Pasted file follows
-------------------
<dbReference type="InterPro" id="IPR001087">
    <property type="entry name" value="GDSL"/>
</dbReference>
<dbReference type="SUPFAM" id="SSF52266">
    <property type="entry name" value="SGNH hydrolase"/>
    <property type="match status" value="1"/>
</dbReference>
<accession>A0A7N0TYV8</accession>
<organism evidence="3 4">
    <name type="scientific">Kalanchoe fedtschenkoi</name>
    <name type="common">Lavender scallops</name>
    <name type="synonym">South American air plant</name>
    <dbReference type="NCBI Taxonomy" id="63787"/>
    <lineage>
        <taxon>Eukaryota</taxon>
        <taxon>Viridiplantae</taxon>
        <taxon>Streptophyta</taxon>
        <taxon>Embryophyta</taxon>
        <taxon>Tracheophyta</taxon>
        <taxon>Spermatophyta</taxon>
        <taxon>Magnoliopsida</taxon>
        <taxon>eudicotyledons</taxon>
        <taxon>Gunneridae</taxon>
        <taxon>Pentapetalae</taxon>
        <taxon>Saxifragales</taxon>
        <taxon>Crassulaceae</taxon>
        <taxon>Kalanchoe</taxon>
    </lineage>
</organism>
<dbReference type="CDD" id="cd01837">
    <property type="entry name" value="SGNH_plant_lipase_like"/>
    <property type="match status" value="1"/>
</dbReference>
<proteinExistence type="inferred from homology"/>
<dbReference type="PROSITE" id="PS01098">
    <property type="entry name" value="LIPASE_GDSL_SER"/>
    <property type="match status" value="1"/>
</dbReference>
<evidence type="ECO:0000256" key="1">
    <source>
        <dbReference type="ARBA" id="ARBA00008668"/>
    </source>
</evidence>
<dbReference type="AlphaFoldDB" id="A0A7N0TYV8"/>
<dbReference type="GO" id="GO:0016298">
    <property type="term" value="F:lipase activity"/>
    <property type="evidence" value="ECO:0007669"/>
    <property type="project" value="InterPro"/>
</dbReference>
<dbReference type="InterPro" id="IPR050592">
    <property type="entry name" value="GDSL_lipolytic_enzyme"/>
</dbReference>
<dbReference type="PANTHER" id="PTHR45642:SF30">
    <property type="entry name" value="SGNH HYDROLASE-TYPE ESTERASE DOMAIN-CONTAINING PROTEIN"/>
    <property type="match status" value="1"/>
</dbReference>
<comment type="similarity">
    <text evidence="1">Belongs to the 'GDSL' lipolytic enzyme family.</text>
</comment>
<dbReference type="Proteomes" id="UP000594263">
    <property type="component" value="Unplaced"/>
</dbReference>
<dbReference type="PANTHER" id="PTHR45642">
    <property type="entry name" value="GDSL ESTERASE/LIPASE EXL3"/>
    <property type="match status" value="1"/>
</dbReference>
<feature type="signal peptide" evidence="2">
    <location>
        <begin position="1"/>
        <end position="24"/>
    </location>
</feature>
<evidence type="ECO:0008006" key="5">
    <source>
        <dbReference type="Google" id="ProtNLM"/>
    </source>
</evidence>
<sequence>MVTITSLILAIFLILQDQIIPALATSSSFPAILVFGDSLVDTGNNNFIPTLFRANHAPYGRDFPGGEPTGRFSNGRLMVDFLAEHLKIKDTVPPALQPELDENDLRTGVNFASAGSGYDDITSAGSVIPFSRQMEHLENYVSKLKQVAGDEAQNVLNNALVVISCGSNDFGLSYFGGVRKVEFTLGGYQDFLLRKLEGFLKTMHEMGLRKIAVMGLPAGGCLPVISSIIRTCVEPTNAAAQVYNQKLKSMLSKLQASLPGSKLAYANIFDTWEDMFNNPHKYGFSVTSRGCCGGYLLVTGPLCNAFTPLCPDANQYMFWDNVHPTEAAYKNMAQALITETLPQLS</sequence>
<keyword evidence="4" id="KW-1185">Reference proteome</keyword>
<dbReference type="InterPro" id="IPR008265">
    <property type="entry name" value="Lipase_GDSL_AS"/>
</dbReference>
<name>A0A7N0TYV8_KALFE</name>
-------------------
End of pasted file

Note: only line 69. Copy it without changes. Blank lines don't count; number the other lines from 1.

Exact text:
        <begin position="1"/>